The Philippine government officially presented the second draft of the country’s Nationally Determined Contribution (NDC) during a virtual multi-stakeholder consultation on 3 February.
Asia Climate Change Consortium (ACCC) member Aksyon Klima Pilipinas (AK) joined other civil society representatives in bringing the voice of local communities and highly-vulnerable sectors into the proceedings, crucial in finalizing the country’s pledge of climate change mitigation and adaptation measures towards sustainable development.
After opting not to submit the NDC at the end of 2020 amid criticism from various sectors, the national government agencies led by the Climate Change Commission now plans to deposit its climate pledge to the UNFCCC on 26 February, nine months before COP26 in Glasgow, United Kingdom. This was within the timeline allowed under Decision 1/CP.21 for NDC submissions to be considered.
The four-page draft featured a 75% greenhouse gas (GHG) emissions reductions target between 2020 and 2030, relative to the business-as-usual scenario, a significant increase from the 30%-by-2040 goal from the initial draft. It also retained the aspirational target of a peaking year by 2030; but classified more than 72% as conditional commitment.
Lacks Substance & Ambition
While AK welcomed the higher GHG emissions reductions target, it stated that the current draft lacks in substance and ambition. It especially noted the refusal to specify the policies and measures that will be implemented to achieve lower emissions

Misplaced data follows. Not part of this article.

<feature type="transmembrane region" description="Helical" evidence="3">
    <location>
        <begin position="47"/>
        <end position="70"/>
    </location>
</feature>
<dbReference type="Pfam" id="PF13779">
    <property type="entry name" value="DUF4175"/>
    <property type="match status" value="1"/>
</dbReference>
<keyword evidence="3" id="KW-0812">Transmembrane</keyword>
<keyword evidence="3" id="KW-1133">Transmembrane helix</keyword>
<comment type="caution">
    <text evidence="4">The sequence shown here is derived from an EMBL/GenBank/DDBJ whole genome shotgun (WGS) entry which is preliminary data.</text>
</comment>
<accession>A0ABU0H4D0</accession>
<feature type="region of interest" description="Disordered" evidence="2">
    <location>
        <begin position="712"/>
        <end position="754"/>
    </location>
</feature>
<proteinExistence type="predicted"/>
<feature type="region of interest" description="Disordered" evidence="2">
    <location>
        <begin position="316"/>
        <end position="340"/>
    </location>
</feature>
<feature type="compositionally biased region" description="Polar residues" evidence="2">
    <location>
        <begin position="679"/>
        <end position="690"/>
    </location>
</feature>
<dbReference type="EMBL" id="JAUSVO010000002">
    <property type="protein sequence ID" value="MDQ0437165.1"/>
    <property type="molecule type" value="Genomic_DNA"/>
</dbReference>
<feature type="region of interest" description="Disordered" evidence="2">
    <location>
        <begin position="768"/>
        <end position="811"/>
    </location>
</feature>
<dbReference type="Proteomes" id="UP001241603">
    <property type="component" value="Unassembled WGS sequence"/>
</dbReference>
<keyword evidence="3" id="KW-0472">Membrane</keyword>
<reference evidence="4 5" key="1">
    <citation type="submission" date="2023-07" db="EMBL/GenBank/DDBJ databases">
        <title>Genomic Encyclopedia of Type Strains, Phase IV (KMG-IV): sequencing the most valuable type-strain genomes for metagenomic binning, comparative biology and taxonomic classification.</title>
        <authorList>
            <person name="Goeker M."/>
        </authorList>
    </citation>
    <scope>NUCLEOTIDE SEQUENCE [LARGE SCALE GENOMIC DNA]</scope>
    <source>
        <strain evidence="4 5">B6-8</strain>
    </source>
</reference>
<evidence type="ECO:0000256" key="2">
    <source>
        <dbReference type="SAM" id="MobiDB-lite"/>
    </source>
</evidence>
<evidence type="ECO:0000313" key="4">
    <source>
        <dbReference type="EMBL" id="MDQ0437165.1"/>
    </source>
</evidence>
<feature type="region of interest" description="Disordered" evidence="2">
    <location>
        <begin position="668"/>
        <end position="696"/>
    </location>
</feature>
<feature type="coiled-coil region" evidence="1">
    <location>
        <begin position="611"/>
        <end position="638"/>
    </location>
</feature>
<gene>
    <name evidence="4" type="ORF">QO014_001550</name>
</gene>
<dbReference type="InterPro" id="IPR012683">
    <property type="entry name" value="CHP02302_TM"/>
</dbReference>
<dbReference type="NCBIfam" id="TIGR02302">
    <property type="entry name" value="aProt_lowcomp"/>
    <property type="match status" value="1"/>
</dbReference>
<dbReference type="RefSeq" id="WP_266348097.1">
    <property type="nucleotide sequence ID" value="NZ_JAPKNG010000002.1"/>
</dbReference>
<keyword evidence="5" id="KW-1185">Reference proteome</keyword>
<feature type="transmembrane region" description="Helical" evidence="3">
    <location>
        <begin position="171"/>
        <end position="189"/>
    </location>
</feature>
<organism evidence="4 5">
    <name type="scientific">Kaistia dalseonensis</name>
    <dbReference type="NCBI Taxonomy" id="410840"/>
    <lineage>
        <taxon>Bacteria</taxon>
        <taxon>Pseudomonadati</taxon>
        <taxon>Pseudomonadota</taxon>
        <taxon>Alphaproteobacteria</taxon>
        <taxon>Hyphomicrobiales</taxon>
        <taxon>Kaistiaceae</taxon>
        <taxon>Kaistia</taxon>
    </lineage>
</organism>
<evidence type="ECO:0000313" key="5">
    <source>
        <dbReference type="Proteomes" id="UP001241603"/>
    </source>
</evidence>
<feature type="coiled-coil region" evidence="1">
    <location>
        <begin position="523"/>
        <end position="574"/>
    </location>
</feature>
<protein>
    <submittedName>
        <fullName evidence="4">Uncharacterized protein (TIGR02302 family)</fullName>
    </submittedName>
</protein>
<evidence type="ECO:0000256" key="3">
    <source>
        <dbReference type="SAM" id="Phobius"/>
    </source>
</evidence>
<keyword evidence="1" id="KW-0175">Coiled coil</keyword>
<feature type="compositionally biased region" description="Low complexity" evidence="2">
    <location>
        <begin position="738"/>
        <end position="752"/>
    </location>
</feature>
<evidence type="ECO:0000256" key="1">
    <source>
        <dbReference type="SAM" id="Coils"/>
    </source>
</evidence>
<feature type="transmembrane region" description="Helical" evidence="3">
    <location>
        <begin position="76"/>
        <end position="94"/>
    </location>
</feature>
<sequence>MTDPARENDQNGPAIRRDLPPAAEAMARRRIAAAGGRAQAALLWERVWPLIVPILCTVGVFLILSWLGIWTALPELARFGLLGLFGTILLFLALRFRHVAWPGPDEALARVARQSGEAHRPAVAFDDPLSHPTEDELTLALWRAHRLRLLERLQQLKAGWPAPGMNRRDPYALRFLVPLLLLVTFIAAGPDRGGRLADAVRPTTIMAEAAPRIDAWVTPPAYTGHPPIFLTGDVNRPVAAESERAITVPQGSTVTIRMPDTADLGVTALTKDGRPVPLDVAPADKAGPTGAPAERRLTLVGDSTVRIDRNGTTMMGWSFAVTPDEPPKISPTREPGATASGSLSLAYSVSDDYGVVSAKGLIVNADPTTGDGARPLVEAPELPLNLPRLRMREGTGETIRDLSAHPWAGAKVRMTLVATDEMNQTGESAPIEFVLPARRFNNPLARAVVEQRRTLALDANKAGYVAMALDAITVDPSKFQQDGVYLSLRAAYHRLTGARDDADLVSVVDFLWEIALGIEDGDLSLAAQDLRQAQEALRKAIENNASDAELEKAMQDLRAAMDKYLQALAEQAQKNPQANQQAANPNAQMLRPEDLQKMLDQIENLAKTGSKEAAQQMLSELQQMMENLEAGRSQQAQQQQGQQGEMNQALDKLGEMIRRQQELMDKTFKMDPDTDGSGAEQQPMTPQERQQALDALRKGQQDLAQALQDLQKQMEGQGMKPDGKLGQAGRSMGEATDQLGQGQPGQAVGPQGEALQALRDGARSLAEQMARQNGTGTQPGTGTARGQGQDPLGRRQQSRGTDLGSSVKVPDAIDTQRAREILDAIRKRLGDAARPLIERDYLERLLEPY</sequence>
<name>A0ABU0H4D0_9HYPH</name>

“It is difficult for non-government stakeholders to assess the true impact of these measures when it is only presented during the consultation itself, especially those that will have implications on the social, economic, and environmental well-being at the local level,” said Rodne Galicha, convenor of AK.
The current draft excluded the forestry sector as it is a net carbon sink, in contrast to the agriculture, waste, industry, transport, and energy sectors which are net emitters. However, stakeholders also criticized this, as it prevents a holistic economy-wide approach to climate action and removes one-half of the mitigation scenario, which is the focus of the NDC.
Galicha also recognized the high conditional target as part of the government’s strategy to negotiate with developed countries and multilateral institutions for means of implementation. However, he also highlighted that this “public finance should not be maximized for the country to strengthen its infrastructures and systems to enhance its long-term resilience to the impacts of the climate crisis”.
A Moral Imperative
The NDC must also represent a moral imperative for the Philippines given its status as one of the most vulnerable countries to the climate crisis and a champion of climate justice, according to Galicha.
“We emphasize that all measures to be included in the final NDC must ensure that the benefits of these measures, climate-related or otherwise, would not only be felt by a select few sectors at the expense of the Filipino public”, he added.
The Philippines remains one of the handful remaining Parties yet to submit its climate pledge, despite ratifying the Paris Agreement more than three years ago. Its government intends to conduct more consultations and revisions before its new self-imposed deadline, a process in which AK and other non-government stakeholders are willing to engage.#